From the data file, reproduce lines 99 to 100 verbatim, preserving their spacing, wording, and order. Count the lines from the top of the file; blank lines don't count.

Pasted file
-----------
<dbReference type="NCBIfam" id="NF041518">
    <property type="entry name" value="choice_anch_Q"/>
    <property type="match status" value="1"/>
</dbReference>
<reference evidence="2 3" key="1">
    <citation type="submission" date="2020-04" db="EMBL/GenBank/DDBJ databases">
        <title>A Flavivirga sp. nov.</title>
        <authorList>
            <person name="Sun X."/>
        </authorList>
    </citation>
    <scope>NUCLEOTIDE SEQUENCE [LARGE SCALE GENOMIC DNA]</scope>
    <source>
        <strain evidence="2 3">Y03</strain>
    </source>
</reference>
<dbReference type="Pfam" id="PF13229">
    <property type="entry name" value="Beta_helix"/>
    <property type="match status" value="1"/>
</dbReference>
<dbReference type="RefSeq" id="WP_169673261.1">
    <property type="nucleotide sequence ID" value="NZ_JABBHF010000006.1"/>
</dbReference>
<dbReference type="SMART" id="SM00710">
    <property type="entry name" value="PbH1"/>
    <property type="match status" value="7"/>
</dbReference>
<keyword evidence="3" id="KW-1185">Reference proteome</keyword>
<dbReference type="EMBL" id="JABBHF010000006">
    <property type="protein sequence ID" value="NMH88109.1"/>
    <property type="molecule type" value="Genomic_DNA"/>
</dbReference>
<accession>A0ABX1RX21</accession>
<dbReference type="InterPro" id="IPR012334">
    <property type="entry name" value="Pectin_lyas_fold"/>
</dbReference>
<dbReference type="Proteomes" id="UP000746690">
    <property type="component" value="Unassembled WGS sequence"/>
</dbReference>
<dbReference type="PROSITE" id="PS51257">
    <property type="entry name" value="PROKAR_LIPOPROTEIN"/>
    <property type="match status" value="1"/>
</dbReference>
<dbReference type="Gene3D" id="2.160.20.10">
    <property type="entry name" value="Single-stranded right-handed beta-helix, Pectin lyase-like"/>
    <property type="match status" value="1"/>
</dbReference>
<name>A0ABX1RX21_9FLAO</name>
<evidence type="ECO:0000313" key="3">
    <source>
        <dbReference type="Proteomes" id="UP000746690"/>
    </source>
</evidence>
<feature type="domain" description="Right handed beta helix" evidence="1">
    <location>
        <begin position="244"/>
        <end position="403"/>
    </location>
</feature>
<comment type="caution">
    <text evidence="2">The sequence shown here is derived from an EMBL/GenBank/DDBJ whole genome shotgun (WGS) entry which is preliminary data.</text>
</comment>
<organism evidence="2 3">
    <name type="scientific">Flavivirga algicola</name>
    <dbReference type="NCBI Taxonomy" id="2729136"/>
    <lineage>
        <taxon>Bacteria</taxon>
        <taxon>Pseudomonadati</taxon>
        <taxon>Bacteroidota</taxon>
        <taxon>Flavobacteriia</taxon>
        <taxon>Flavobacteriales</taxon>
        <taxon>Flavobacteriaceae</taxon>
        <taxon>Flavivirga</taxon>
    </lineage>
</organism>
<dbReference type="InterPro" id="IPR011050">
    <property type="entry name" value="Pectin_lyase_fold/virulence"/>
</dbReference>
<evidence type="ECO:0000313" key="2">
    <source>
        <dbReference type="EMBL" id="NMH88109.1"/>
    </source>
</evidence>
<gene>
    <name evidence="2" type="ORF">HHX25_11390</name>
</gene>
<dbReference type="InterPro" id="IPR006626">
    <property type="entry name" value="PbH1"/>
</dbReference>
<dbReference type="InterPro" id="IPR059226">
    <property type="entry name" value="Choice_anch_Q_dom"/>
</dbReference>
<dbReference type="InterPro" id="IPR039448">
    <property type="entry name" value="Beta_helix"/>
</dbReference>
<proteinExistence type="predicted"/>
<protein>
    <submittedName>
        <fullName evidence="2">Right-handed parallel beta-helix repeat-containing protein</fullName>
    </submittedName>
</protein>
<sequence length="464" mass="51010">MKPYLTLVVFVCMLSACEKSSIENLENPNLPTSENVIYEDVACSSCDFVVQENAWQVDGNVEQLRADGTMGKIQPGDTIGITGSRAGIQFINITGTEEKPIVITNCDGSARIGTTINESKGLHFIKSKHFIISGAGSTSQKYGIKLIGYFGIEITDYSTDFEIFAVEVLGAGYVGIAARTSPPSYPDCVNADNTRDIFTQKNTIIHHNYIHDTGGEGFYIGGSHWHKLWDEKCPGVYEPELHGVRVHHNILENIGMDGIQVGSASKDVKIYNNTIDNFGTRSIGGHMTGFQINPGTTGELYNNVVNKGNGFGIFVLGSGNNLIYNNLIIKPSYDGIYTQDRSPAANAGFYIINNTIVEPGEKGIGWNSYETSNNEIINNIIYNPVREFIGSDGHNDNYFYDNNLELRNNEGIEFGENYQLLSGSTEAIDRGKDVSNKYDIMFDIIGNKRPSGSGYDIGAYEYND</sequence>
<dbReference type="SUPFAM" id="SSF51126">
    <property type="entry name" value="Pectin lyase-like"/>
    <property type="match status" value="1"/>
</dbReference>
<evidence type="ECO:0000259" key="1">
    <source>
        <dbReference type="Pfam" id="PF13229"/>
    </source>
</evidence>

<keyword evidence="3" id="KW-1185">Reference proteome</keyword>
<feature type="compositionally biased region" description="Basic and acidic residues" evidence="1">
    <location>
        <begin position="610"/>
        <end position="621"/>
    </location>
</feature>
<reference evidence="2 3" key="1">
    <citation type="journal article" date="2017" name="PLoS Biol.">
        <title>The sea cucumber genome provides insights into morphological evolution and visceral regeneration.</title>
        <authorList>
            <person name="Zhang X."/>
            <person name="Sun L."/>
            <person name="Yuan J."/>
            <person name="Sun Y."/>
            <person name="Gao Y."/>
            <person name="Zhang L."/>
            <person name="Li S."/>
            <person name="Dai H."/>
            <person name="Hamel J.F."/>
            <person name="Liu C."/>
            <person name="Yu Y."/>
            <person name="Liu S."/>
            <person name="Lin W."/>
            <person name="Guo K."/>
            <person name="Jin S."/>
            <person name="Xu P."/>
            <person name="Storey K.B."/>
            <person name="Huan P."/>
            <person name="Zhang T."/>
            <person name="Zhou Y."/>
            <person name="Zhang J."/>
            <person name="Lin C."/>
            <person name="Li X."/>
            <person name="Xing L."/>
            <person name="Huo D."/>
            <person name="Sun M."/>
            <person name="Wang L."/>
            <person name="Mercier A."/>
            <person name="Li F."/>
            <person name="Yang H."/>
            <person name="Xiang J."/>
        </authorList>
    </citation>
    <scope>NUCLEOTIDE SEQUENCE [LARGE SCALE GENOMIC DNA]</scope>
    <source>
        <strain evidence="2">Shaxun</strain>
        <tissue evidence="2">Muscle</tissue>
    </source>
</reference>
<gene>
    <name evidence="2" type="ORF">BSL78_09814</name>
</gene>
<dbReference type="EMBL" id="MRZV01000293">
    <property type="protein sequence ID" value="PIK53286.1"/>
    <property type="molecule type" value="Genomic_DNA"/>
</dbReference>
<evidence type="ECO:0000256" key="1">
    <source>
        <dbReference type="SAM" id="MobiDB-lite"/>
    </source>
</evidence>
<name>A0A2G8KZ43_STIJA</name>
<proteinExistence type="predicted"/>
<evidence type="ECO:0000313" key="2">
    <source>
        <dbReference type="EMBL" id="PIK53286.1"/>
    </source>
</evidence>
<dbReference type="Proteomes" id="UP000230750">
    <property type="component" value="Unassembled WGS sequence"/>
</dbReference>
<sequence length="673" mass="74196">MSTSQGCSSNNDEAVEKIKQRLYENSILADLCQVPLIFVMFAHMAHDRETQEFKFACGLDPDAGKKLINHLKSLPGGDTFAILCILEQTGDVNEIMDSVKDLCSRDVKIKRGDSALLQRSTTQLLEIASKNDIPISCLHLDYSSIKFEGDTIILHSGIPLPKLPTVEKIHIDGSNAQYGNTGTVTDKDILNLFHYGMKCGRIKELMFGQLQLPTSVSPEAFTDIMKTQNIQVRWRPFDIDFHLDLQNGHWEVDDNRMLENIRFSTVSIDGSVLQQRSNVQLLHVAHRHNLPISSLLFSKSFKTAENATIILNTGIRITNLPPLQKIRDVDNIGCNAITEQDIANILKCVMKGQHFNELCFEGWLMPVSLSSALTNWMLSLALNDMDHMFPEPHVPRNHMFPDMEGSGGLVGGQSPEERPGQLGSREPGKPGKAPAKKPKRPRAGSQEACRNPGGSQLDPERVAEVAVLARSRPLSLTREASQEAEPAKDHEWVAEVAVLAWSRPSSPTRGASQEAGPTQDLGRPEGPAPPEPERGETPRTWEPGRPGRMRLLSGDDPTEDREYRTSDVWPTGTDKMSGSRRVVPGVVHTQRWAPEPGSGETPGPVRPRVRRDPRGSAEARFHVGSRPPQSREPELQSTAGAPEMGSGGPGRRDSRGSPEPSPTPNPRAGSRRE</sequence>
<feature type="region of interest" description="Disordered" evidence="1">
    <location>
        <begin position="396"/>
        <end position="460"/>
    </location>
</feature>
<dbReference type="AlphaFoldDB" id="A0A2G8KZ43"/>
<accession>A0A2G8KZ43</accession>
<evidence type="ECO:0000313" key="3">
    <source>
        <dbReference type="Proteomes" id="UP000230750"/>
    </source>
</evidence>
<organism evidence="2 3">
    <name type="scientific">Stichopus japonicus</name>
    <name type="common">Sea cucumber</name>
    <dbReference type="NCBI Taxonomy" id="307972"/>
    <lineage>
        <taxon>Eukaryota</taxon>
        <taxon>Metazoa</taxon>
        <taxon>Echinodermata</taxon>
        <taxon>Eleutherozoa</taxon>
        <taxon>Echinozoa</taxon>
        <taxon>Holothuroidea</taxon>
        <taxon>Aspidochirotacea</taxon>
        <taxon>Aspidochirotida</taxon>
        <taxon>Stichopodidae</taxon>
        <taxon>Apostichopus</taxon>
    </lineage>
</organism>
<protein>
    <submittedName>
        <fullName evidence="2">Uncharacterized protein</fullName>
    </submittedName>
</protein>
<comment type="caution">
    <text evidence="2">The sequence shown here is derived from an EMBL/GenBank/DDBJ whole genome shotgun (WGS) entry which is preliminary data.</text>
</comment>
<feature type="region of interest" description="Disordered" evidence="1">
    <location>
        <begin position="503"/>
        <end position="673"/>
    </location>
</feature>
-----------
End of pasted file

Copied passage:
        <fullName evidence="2">Right-handed parallel beta-helix repeat-containing protein</fullName>
    </submittedName>